As the first country in the world to price agricultural emissions, implementing a well-designed pricing system will provide an example that other countries can learn from and show our trading partners that we are taking climate action seriously.
Alongside a broader policy package – including investment in research and development to keep our position at the forefront of innovation – emissions pricing will contribute towards reducing emissions from agriculture.
Agricultural emissions pricing is an important part of enabling the sector to transition to low emissions farming.
Under the Climate Change Response Act, a system for pricing agricultural emissions needs to be in place by 1 January 2025.
There are many ways the Government could price agricultural emissions. For example, the Government could bring the agriculture sector into the already established pricing system – the New Zealand Emissions Trading Scheme (NZ ETS), or the Government could establish an alternative pricing system for agricultural emissions. By the end of 2022, the Government will need to report on what an alternative system for pricing emissions outside the NZ ETS looks like.
The He Waka Eke Noa Partnership delivered its proposals for an alternative agricultural emissions pricing system outside the NZ ETS in May 2022. At the same time, we delivered advice on whether and how financial assistance could be provided to farmers in an alternate emissions pricing system.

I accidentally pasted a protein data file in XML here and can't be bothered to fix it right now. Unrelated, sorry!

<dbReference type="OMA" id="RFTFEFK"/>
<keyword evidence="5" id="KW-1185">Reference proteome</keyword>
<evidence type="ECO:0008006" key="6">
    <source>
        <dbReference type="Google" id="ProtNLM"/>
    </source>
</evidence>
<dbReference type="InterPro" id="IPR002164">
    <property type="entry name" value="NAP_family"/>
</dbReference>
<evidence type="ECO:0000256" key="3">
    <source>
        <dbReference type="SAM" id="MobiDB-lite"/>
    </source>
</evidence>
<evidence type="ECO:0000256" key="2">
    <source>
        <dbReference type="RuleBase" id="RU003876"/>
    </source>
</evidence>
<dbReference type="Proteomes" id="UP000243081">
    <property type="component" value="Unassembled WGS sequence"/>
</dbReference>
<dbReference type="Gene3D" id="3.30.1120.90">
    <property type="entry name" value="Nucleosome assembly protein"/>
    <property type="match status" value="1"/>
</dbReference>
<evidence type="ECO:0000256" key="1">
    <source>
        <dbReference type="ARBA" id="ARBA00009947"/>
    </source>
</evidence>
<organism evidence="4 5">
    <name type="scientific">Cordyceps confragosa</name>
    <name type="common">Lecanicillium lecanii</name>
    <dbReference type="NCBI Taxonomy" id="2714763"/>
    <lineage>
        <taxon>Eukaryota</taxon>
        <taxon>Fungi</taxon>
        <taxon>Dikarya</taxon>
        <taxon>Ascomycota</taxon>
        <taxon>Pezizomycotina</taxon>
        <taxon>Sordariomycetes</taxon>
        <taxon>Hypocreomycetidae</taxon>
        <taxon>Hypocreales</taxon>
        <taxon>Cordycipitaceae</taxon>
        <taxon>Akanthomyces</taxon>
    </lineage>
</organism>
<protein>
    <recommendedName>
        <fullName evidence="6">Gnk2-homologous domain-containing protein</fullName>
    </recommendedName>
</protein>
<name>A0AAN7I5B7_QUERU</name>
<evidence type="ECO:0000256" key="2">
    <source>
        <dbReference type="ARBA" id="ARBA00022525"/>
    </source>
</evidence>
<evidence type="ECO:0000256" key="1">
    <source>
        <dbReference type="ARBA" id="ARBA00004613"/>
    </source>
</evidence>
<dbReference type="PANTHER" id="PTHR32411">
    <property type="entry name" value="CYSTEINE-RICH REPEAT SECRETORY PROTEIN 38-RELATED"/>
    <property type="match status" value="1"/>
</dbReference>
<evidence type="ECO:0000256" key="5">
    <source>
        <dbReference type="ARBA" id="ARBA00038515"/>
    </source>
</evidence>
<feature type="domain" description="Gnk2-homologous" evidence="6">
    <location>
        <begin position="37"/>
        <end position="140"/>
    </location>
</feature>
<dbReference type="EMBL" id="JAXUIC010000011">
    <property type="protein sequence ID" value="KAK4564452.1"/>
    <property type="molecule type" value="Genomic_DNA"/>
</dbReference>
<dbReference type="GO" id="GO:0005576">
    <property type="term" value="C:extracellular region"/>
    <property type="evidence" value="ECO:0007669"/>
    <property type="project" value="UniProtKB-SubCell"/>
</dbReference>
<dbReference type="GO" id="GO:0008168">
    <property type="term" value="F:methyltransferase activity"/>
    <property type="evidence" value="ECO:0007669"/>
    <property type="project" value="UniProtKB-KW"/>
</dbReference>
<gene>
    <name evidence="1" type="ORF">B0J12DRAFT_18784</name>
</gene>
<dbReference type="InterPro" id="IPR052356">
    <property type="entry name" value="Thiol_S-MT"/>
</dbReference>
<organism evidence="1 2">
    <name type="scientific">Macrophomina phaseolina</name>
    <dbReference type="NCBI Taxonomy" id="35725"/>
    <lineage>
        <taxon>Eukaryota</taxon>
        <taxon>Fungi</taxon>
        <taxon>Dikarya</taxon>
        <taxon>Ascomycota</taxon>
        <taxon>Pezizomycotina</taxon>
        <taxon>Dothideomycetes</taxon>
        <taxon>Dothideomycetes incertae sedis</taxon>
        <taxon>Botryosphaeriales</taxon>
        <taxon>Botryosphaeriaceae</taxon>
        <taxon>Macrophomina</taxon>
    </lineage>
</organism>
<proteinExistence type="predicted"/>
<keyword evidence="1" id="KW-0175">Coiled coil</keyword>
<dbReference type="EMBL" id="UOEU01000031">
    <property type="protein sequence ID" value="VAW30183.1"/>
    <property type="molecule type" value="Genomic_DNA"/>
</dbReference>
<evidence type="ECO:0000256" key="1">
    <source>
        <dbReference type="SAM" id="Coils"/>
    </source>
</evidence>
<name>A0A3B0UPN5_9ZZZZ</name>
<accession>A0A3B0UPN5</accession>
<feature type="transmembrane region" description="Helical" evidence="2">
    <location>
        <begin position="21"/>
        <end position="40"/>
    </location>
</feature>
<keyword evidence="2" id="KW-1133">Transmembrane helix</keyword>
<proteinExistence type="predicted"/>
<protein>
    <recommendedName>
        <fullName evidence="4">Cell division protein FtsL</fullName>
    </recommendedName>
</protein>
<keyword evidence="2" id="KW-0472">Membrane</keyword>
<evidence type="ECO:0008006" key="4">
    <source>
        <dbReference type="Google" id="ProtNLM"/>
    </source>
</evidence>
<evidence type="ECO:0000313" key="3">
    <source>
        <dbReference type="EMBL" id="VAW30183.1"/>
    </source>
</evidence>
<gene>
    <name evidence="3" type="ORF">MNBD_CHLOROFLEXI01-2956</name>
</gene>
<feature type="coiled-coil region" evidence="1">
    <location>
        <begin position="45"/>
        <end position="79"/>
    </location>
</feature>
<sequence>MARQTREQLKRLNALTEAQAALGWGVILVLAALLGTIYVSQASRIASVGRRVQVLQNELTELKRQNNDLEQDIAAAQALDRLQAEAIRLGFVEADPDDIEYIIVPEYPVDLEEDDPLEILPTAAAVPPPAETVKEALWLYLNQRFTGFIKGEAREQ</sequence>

The Commission has also been tasked with providing this independent and evidence-based report on how ready farmers and the sector are for emissions pricing, and advice on what work still needs to be done. The Government will need to consider this report along with all the other evidence it has received to make its decisions on what emissions pricing will look like for the agriculture sector.
How ready are farmers and the wider sector for agricultural emissions pricing?
A lot of hard work has been put in – by farmers, He Waka Eke Noa, and the broader sector – to progress towards meeting the primary sector climate change commitments.
While not all the primary sector climate change commitments have been met, the steps that have been taken are enough to keep the sector on track for a basic farm-level pricing system by 2025.
Many farmers have taken steps to measure and report on-farm agricultural emissions, and put plans in place to manage emissions. Our assessment shows that good progress has been made towards farmers being ready for farm-level pricing, but there is still work to be done.